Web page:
I’ve said it before, and I’ll say it a thousand times more: We humans are time-travelers, living simultaneously in the past, present and future. I, for one, must exercise care about when and how I enter into the past or the future, as traveling in either direction takes me away from the present, and the present is the domain under my greatest purview and influence (Notice I didn’t use the term “control.”).
So, I have momentarily moved somewhat away from my main assertion, which is that I can’t possibly know when I’m actually at the mid-point of my travels though my life course, though I have a wide and elemental feeling that I’ve entered into a new existential and developmental phase. This phase is the phase that I recognize as being called “mid-life,” a phenomenon I’ve heard and read about, witnessed in the lives of others, learned about in graduate school, a transitional phase of somewhat indeterminate length, in between full-on adulthood (and all of the responsibilities adulthood often entails) and the beginning of later life. There are, of course, various formal and informal constructions of this phase of the adult life course, which I won’t be elaborating upon here, but I will emphasize the word “construction” because, indeed, we actively construct (though often not knowing we are doing so!) the phases and stages of the human life course: What’s expected, and when; what we should plan for, and avoid; what we should fear and what we might hope for; and what kinds of experiences are “normative” and “non-normative.”
I gather up what I know about current and projected patterns for human longevity, average life expectancies for Women born in the U.S. in 1966, and current and emerging recommendations for positive and healthy aging, and I put this bundle of professional knowledge together with what I know about my family history and my own little life thus far, where I’ve been and where I seem to find myself pointed during this “time of great change” in my personal and professional life. And where I hope to travel as the future unfolds.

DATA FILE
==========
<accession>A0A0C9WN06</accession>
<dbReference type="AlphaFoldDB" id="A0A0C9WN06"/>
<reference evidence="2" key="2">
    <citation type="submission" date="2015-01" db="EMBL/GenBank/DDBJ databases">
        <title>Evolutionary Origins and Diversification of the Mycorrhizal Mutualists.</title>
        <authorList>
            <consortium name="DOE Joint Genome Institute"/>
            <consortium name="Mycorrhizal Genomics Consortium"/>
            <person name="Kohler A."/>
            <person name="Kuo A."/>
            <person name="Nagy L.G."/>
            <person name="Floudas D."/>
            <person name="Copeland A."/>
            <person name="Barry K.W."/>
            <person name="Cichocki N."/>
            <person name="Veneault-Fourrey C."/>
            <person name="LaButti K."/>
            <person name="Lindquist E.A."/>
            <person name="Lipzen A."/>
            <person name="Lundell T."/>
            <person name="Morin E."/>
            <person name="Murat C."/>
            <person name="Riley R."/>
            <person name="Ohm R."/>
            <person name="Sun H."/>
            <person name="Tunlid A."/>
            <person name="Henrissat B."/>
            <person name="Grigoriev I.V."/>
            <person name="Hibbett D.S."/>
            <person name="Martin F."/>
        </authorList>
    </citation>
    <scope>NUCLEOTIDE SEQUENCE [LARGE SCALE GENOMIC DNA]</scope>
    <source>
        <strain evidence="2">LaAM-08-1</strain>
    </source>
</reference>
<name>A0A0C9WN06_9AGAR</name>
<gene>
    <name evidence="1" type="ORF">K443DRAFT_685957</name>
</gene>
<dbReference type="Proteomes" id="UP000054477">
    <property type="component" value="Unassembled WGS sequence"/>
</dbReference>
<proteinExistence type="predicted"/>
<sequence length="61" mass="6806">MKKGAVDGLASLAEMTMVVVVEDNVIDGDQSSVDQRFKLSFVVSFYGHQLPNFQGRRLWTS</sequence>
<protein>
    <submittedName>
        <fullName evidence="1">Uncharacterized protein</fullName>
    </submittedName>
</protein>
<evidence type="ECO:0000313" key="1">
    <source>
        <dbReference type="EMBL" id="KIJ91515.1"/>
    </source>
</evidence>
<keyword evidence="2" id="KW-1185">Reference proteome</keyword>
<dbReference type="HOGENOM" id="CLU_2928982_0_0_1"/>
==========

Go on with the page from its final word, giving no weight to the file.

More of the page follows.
I’ve just commenced my 45th year. Isobel, my daughter, celebrates her 15th birthday on Valentine’s Day, and my mother just celebrated her 65th birthday on February 2nd. My dear Gramma Jewell, in her 90th year, just experienced her second hospitalization in less than one year; she fell again and has pneumonia. I play make-believe and imagine she’ll live forever; alas, she won’t.) This is more than a time of great change; it is a time of liminality. The women in my family are all standing at their own particular thresholds, passing from one phase into another.
Izzy is half-way through her first year in high school, increasingly independent and differentiated from me, already anticipating getting her learner’s permit so she can start driving, already exploring where she’d like to go to college. My mom, who spent 2010 almost completely (and quite courageously) rebuilding her life again after the end of a relationship, just crossed that monumental life course marker: She’s now a “senior citizen,” an “older adult.” Talk about the social construction of age and stage! Never mind that two years ago she had to take her Social Security benefit early in order to survive financially, no matter that after a short retirement from decades of work in nursing she had to return to the workforce as a part-time professional caregiver for other “older adults” and will probably need to work for pay for the foreseeable future, for as long as she’s able. As a newly-turned 65-year-old she holds certain expectations for her life as an older woman, and her life in turn manifests both “normative” and “non-normative” characteristics simultaneously. She doesn’t know, she can’t know, how her life henceforth will actually unfold. I don’t know, I can’t know, but I’m along for the ride.
Why is it so significant to turn 65? Why is turning 65 associated with the ability to qualify for age-entitlement programs and benefits like Social Security and Medicaid, not to mention the 10% “senior citizen” discount at the local health food store (My mommy called me from the store yesterday, her birthday, to tell me about how cool it was to get to use her senior citizen discount for the first time. She seems too young to me to qualify for a senior citizen discount, but as I write this, I realize I don’t even know what I mean when I say “too young.”)? No doubt about it, this chronological age and all that it is connected to is significant, we’ve spent the past 75-plus years in the U.S. constructing it is as significant, right? But why is it so significant? How come? In what way? Who says? What does it actually mean?